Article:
14:06 pandeiro: but ultimately, it should just be a base. jQuery is far from the pinaccle of awesomeness ;)

14:06 pandeiro: ibdknox: i see, i'm very interested to see what you come up with

14:06 chhildeb: I don't see the Committee on Jewish Law and Standards as much of a j"

14:06 query replacement anyway

14:07 tmciver: chhildeb: close: CLJS

14:07 pandeiro: chhildeb: i was just kvetching

14:07 chhildeb: Oh wrong wikipedia redirect

14:07 i see

14:08 Damn my nischl for not seeing that ;)

14:09 pandeiro: ibdknox: last question, promise - for building a backend that's an API endpoint for a single page app, are noir's abstractions over compojure still useful iyo?

14:09 ibdknox: pandeiro: yep :)

14:09 pandeiro: you're still going to want stateful sessions and cookies and reloading and ...

14:09 pandeiro: ibdknox: yeah sessions, i figured that

14:09 ibdknox: moreover there's no real downside to it

14:10 pandeiro: yeah one thing i noticed that i was gonna ask you about...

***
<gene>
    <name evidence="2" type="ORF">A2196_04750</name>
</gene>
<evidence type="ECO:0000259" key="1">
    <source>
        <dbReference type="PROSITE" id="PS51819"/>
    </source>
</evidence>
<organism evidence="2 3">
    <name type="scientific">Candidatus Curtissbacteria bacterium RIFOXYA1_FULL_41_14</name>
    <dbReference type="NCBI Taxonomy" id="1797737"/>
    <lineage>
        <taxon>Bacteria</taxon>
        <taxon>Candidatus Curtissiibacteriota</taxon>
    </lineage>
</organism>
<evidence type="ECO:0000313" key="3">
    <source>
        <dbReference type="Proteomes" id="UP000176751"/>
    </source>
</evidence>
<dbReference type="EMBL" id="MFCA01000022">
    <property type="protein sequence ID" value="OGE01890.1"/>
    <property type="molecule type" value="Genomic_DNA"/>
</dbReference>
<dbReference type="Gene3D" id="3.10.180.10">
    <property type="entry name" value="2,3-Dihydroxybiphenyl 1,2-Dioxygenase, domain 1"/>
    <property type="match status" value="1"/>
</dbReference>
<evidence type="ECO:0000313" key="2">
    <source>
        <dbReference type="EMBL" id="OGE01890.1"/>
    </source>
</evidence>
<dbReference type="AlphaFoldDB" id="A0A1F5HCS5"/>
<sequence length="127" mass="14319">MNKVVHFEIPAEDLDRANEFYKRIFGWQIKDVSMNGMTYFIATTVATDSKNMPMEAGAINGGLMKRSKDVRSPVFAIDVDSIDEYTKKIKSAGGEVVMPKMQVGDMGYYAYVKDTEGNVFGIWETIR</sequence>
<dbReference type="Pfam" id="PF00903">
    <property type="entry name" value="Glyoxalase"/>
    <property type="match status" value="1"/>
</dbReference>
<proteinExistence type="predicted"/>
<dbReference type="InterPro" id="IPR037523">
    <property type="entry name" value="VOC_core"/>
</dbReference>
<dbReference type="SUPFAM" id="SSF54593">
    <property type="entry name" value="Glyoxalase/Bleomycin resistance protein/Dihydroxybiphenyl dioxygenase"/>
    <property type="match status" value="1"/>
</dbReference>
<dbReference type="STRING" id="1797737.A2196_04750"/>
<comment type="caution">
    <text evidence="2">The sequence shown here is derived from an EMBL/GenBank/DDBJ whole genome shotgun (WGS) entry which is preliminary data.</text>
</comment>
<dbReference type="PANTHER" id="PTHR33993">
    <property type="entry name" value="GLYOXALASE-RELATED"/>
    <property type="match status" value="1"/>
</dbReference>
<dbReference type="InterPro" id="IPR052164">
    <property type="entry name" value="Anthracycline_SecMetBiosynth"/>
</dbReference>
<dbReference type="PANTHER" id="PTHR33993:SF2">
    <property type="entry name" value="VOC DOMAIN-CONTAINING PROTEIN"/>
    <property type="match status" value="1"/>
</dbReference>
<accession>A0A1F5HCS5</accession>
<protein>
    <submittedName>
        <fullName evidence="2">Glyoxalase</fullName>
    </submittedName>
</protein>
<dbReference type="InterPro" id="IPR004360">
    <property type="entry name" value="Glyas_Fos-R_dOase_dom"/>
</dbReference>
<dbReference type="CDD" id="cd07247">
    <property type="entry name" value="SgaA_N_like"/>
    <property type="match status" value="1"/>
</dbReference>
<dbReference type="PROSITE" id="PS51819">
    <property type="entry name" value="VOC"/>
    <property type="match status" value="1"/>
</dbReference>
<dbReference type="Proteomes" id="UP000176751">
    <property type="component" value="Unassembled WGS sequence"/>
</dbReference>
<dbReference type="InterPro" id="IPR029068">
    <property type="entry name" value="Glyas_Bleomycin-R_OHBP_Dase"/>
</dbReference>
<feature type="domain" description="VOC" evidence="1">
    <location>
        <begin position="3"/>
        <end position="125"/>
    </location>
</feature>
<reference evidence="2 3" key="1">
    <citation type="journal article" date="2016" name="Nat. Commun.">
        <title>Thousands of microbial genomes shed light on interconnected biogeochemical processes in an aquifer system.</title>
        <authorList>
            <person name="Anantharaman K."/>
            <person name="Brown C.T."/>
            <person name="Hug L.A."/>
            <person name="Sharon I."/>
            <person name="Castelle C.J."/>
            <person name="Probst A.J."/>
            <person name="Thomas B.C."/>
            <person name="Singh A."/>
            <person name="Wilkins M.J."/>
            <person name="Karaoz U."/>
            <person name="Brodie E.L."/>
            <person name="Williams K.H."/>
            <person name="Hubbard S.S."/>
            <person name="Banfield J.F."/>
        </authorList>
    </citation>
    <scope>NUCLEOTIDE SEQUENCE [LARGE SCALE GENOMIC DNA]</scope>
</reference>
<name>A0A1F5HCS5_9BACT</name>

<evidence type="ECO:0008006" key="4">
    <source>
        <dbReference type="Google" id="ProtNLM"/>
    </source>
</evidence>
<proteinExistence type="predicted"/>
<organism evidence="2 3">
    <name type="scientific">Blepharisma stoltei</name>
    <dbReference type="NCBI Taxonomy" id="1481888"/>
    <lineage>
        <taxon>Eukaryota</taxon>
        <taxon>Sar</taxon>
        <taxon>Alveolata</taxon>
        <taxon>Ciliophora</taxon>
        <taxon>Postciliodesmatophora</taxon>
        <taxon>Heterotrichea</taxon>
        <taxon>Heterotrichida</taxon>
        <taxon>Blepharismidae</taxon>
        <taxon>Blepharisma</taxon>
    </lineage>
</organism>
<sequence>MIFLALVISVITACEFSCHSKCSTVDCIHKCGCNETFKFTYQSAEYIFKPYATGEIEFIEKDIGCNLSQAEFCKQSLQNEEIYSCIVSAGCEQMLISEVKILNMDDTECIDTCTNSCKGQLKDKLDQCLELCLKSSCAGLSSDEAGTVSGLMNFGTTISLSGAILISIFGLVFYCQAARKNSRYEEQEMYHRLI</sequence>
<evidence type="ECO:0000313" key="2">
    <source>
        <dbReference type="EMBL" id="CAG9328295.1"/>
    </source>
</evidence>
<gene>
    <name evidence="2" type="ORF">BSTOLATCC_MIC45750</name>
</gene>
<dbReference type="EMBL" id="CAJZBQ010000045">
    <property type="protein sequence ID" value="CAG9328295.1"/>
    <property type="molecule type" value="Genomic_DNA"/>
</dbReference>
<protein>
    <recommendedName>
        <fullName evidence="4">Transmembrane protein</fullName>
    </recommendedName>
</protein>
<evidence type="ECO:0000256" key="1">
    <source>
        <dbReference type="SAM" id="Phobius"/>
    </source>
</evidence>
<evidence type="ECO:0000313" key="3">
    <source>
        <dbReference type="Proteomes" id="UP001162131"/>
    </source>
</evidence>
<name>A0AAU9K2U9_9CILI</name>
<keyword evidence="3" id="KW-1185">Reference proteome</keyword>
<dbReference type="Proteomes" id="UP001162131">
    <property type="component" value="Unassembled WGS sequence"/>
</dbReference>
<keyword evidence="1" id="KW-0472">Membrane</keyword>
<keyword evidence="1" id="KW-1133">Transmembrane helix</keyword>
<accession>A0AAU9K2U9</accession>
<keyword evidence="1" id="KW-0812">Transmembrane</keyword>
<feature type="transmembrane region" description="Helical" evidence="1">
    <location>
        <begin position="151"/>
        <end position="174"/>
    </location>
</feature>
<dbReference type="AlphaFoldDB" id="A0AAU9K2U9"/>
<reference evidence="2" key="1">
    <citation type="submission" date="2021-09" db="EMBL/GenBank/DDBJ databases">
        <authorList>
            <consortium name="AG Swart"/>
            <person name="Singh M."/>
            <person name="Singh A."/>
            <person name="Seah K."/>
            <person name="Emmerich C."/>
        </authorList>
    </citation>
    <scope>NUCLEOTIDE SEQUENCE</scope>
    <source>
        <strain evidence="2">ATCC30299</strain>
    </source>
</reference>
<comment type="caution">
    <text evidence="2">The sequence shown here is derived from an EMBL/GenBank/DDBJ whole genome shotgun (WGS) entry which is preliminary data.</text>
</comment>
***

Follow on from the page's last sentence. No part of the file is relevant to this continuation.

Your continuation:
14:10 ibdknox: it essentially is just automatically doing what you would've done with compojure

14:10 pandeiro: you don't pass the options map to compojure/site when you init the server

14:11 ibdknox: pandeiro: 1.3.0-alpha4 cleans that up

14:11 andrewvos: Right ok so I'm setting up my clojure project and have just realised I have no clue how the project structure is meant to look.

14:12 ibdknox: andrewvos: what kind of project?

14:12 andrewvos: ibdknox: A web app using the noir framework

14:12 pandeiro: ibdknox: much appreciate the answers, keep up the good work

14:12 ibdknox: andrewvos: did you use lein noir new to create it? :)

14:12 pandeiro: anytime :)

14:12 andrewvos: ibdknox: No! I will do though thanks :)

14:12 chhildeb: andrewvos does leoin noir new not work?

14:14 andrewvos: chhildeb: I had not installed lein even

14:14 ibdknox: andrewvos: ah, you definitely want to do that

14:15 andrewvos: then follow the instructions on http://www.webnoir.org

14:15 that'll get you a running site very quickly :)

14:15 andrewvos: ibdknox, chhildeb Thanks

14:15 Wow leiningen is 9mb?

14:15 Rhetorical

14:16 chhildeb: andrewvos: in case you also use ccw, also use lein-ccw afterwards to make that project structure work for eclipse.

14:16 andrewvos: chhildeb: ccw?

14:16 chhildeb: counterclockwise